The Mets have talent, but face it people, their woes are not just due to managerial problems or clubhouse attitudes. They're just not as good as everyone cracked them up to be. Carlos Delgado is on the horizon of his career, Carlos Beltran is one of the most overrated and overpaid players in baseball, and they're pitching is dismal. I like Oliver Perez, but it might be time for the Mets to go in a different direction. Pedro Martinez can provide some veteran stability down the stretch, but this guy isn't what he used to be and he's not going to pitch more than 100 innings this year. John Maine and Johan Santana have been decent, but due to a lack of offense, their records are 8-6 and 7-7 respectively. They simply have no starting pitching. Mike Pelfrey isn't going to be their savior, so unless they make a move for C.C. Sabathia at the break, they're done for. Their bullpen isn't terrible, but not good enough. Billy Wagner is this year's version of the 2006 Jason Isringhausen. The Mets jsut don't have the unity or ability to catch up with the Philadelphia Phillies for the division title, and the Wild Card is obviously going to come from the NL Central, so the Mets really don't have a shot at that either.
For the Yankees, I'm giving a tentative no. The Yankee history has been to catch fire late in the season, but they've never had two teams to topple. It's always just been the Red Sox, but now the Rays have spoiled the Boston/New York party. The Yankees are a bit too streaky if you ask me. Robinson Cano has had his moments, but is still hitting below .250 for the year, Derek Jeter has been highly inconsistent with his bat and in the field, and Melky Cabrera is hitting sub-.250. It also doesn't help that Chien-Ming Wang got hurt, and that the Ian Kennedy/Philip Hughes expiriment failed miserably. Mike Mussina and Andy Pettite are doing their best to pick up the slack, but face it folks: Sidney Ponson and Darrell Rasner don't cut it as your 4-5 pitchers. Joba Chamberlain can be dominant, but he's still in a transition phase and won't be consistent in the rotation. There are too many uncertainties with the Yankees that the Red Sox and Rays don't have for me to assume that they'll catch up.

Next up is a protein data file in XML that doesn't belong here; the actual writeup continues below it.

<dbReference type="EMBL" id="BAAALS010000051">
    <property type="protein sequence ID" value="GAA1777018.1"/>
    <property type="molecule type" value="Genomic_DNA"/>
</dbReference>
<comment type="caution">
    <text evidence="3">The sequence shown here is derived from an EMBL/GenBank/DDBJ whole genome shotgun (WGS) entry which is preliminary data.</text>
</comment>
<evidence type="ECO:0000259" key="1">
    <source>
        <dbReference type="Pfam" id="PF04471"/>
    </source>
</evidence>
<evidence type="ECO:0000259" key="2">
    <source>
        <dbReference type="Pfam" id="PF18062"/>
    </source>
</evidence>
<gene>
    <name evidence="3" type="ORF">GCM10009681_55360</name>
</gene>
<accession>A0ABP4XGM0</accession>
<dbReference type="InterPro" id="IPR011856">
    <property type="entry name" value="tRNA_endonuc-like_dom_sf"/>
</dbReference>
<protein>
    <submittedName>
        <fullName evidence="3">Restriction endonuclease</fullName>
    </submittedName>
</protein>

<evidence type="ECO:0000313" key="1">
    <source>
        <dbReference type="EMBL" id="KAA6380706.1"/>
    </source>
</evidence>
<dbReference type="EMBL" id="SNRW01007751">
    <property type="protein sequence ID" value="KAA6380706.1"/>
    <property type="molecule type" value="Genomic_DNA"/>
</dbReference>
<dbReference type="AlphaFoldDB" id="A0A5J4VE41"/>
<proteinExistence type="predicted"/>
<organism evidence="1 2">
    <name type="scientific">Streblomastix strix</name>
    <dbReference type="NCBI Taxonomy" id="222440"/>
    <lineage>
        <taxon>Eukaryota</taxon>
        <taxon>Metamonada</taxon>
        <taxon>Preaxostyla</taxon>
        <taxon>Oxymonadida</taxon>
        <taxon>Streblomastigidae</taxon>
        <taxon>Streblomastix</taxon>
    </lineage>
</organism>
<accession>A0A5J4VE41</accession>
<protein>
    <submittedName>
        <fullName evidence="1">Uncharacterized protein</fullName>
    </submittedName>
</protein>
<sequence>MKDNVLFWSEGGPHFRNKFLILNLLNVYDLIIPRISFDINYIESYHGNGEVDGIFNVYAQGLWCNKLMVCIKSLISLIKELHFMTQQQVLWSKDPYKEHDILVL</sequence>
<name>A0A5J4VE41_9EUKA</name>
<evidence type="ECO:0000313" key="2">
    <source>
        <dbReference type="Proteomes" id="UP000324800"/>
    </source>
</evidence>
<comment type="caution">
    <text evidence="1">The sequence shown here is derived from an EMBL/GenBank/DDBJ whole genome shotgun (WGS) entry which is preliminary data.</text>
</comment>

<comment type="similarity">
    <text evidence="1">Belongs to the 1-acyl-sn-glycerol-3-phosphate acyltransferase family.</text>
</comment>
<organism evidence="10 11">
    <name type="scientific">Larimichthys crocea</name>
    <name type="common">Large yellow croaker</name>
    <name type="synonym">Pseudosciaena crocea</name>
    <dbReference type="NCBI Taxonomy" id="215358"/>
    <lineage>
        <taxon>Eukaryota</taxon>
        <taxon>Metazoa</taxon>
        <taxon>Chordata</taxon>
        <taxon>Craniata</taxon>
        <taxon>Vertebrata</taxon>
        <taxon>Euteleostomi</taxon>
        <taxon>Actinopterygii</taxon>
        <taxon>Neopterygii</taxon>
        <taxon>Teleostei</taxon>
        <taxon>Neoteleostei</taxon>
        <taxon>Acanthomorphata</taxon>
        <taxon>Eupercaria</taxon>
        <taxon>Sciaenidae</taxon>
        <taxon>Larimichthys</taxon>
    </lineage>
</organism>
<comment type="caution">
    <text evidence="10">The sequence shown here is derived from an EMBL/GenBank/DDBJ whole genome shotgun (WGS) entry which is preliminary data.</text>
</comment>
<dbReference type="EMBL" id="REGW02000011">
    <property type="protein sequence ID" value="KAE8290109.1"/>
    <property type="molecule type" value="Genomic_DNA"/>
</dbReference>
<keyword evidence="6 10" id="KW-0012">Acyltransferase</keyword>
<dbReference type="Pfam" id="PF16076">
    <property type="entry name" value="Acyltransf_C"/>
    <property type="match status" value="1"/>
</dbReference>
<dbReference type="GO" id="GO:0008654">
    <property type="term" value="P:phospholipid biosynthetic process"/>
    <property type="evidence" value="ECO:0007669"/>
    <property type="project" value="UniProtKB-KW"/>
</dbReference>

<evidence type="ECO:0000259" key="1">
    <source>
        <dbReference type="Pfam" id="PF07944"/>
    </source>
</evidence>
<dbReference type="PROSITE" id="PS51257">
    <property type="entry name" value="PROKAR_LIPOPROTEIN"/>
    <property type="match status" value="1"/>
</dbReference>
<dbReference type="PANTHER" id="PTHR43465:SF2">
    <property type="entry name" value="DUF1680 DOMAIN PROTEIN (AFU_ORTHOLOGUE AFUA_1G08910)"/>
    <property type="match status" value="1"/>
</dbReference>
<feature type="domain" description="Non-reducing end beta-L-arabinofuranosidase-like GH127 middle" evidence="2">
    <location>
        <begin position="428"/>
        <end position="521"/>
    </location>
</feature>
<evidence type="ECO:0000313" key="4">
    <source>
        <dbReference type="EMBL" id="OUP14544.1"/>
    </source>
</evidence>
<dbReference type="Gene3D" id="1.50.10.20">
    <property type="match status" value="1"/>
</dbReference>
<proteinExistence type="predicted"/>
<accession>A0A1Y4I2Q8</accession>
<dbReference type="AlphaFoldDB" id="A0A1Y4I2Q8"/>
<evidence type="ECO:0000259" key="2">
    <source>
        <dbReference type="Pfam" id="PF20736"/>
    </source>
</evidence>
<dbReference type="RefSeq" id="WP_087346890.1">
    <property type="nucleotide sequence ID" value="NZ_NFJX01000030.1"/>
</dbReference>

3. WHAT MOVES WILL WE SEE HAPPEN BEFORE THE TRADE DEADLINE?
As is normally the case with trade deadlines, the one trade that WON'T happen is the one that is most publicized. C.C. Sabathia isn't going anywhere. It'd basically be a give-up-your-farm-system-to-rent-this-dude-for-half-a-season type of thing. The Yankees, Phillies, Red Sox, Dodgers, and anyone else who might be interested aren't going to do that. One move I can foresee, however, is Erik Bedard. He might go to Philly, Tampa, LA (Dodgers), or even the Bronx. Bedard is definitely on the block, and he'd be more appealing to clubs since he's in the first year of a 5 year contract.
The one relief pitcher that I see almost positively getting traded is Damaso Marte. He's a quality left-handed power pitcher, and a team like the Yankees or Phillies would love him for their playoff pushes.
Infielders: Wilson Betemit would be a card in any trade the Yankees make, the Mets and Mariners may try to move Delgado, Richie Sexson, and Jose Vidro. The one infielder who I don't see going anywhere is Mark Teixeira, whom people seem to think is available.
Catchers: I don't think any available catchers will be moving at the deadline.